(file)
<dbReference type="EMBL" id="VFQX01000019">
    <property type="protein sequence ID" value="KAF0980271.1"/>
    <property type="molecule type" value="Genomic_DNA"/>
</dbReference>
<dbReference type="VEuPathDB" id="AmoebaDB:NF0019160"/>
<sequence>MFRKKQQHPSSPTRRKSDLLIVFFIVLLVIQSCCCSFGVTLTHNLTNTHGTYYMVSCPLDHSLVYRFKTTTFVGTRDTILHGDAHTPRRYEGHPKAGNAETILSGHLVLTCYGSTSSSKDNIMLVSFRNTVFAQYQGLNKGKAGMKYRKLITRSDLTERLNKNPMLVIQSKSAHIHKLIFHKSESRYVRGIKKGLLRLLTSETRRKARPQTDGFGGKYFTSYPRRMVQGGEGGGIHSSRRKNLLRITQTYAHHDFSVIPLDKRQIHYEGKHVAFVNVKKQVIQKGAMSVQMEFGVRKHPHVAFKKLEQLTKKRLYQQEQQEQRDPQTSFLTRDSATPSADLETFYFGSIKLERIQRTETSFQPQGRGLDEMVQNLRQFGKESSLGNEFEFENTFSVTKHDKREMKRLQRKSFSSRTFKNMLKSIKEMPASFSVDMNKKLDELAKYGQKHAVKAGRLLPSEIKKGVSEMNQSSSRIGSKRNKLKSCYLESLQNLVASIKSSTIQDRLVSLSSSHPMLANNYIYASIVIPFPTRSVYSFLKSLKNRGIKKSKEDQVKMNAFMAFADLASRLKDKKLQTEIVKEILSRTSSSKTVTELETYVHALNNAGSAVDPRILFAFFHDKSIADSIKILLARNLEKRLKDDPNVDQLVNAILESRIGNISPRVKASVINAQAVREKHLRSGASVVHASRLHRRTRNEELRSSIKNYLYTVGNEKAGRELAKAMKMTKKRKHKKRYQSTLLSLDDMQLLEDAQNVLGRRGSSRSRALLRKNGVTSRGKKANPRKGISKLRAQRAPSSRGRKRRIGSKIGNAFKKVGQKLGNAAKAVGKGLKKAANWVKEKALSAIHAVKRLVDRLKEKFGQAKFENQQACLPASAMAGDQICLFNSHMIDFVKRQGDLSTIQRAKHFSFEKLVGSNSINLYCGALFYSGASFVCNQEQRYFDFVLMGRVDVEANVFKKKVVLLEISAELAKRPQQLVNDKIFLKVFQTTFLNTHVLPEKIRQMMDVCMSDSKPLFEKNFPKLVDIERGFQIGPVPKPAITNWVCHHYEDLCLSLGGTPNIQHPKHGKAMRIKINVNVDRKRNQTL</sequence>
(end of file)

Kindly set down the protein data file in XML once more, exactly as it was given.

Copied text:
<dbReference type="EMBL" id="VFQX01000019">
    <property type="protein sequence ID" value="KAF0980271.1"/>
    <property type="molecule type" value="Genomic_DNA"/>
</dbReference>
<dbReference type="VEuPathDB" id="AmoebaDB:NF0019160"/>
<sequence>MFRKKQQHPSSPTRRKSDLLIVFFIVLLVIQSCCCSFGVTLTHNLTNTHGTYYMVSCPLDHSLVYRFKTTTFVGTRDTILHGDAHTPRRYEGHPKAGNAETILSGHLVLTCYGSTSSSKDNIMLVSFRNTVFAQYQGLNKGKAGMKYRKLITRSDLTERLNKNPMLVIQSKSAHIHKLIFHKSESRYVRGIKKGLLRLLTSETRRKARPQTDGFGGKYFTSYPRRMVQGGEGGGIHSSRRKNLLRITQTYAHHDFSVIPLDKRQIHYEGKHVAFVNVKKQVIQKGAMSVQMEFGVRKHPHVAFKKLEQLTKKRLYQQEQQEQRDPQTSFLTRDSATPSADLETFYFGSIKLERIQRTETSFQPQGRGLDEMVQNLRQFGKESSLGNEFEFENTFSVTKHDKREMKRLQRKSFSSRTFKNMLKSIKEMPASFSVDMNKKLDELAKYGQKHAVKAGRLLPSEIKKGVSEMNQSSSRIGSKRNKLKSCYLESLQNLVASIKSSTIQDRLVSLSSSHPMLANNYIYASIVIPFPTRSVYSFLKSLKNRGIKKSKEDQVKMNAFMAFADLASRLKDKKLQTEIVKEILSRTSSSKTVTELETYVHALNNAGSAVDPRILFAFFHDKSIADSIKILLARNLEKRLKDDPNVDQLVNAILESRIGNISPRVKASVINAQAVREKHLRSGASVVHASRLHRRTRNEELRSSIKNYLYTVGNEKAGRELAKAMKMTKKRKHKKRYQSTLLSLDDMQLLEDAQNVLGRRGSSRSRALLRKNGVTSRGKKANPRKGISKLRAQRAPSSRGRKRRIGSKIGNAFKKVGQKLGNAAKAVGKGLKKAANWVKEKALSAIHAVKRLVDRLKEKFGQAKFENQQACLPASAMAGDQICLFNSHMIDFVKRQGDLSTIQRAKHFSFEKLVGSNSINLYCGALFYSGASFVCNQEQRYFDFVLMGRVDVEANVFKKKVVLLEISAELAKRPQQLVNDKIFLKVFQTTFLNTHVLPEKIRQMMDVCMSDSKPLFEKNFPKLVDIERGFQIGPVPKPAITNWVCHHYEDLCLSLGGTPNIQHPKHGKAMRIKINVNVDRKRNQTL</sequence>